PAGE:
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PDS Stage III; complete subluxation of the second metatarsophalangeal joint has resulted


Differential Diagnosis

  • Morton's neuroma
  • Hallux valgus with lateral deviation of the lesser toes
  • Hammer / claw toes
  • Rheumatoid arthritis
  • Osteoarthritis
  • Gout
  • Sesamoiditis
  • Freiberg's disease


Clinical Examination

  • Look: inspect for deformity, swelling, or discoloration
  • Feel: palpate the affected metatarsophalangeal joint for tenderness, instability, or crepitus
  • Move: assess the range of motion of the affected toe, including flexion, extension, abduction, and adduction
  • Special tests:
    • Vertical drawer test: assess joint stability by moving the proximal phalanx plantar and dorsally while holding the metatarsal head stable
    • Provocative tests: various manoeuvres to elicit pain or instability in the affected joint, such as the plantar plate stress test or the metatarsal squeeze test
  • Gait analysis
  • Neurovascular exam

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(A, B) The vertical drawer test is performed clinically and then demonstrated on saw bones. It is imperative that the force applied on the proximal phalanx is purely vertical and the movement is not dorsiflexion of the metatarsophalangeal joint. (C, D) Radiographs of a positive vertical stress test, indicative of attenuation or a tear of the plantar plate.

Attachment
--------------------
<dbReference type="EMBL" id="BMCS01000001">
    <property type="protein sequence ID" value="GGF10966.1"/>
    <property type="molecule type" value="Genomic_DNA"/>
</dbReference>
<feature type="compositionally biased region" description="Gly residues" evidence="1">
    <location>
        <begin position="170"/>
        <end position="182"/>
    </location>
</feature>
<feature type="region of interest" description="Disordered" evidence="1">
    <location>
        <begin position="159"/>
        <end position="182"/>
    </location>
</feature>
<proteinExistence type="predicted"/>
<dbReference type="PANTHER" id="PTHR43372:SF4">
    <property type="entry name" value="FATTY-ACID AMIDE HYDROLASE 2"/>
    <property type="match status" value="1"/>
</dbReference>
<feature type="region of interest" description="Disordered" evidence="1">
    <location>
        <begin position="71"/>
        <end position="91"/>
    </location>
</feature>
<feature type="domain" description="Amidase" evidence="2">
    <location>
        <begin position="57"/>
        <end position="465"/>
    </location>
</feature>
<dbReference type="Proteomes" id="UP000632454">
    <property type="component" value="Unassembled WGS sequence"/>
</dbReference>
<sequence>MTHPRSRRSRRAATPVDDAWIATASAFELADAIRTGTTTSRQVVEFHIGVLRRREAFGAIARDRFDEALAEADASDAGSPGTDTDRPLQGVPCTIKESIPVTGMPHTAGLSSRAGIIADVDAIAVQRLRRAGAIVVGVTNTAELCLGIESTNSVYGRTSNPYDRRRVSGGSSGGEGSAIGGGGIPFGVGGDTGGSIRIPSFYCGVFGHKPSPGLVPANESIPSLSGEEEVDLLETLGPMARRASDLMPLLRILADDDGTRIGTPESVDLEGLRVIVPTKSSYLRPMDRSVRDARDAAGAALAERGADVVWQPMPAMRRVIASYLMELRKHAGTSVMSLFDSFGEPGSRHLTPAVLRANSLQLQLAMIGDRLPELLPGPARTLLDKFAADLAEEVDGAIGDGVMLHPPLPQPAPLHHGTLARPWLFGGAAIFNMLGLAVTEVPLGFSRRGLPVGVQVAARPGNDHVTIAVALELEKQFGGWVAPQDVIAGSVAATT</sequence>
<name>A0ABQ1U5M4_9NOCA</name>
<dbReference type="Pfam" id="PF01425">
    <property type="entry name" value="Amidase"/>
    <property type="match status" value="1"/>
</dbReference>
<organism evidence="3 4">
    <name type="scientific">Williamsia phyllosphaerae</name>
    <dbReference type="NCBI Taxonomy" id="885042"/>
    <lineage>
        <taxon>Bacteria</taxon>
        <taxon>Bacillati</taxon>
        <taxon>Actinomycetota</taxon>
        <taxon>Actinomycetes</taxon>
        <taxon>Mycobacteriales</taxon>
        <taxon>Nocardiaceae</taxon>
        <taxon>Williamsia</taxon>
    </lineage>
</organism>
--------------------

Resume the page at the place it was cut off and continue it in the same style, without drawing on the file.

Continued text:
Radiographic Evaluation

  • X-rays: weight-bearing AP, lateral, and oblique views
  • MRI: to assess the soft tissues of the foot, including the plantar plate, ligaments, and tendons; MRI can also detect bone marrow oedema, synovitis, or other signs of inflammation
  • Ultrasound: provides dynamic joint assessment to assess the integrity of the plantar plate and other soft tissues



Conservative management:

  • analgesia, incl NSAIDs
  • rest, ice, compression, and elevation (RICE),
  • physical therapy
  • patient education: foot care, footwear, and activity modification
  • orthotics including toe taping

Surgical management:

  • plantar plate repair or reconstruction
  • ligament repair or reconstruction
  • tendon transfer
  • excision arthroplasty (MT head or Stainsby)
  • combination (e.g. Weil’s + PIPJ fusion)
  • rarely MTPJ arthrodesis
  • rehabilitation: restore strength, flexibility, and function to the affected foot

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(A) Acute, traumatic dorsal and medial dislocation of the 2nd MTPJ with rupture of the plantar plate following a fall. (B) Postoperative radiograph after repair of the plantar plate, second metatarsal osteotomy, and second hammertoe repair. (C) Postoperative photograph showing good alignment and reduction.


The choice of treatment for lesser MTP instability will depend on the severity of the instability, the presence of any associated deformities or joint damage, and the patient's overall health and activity level. A multidisciplinary approach may be necessary to ensure optimal outcomes for patients with this condition.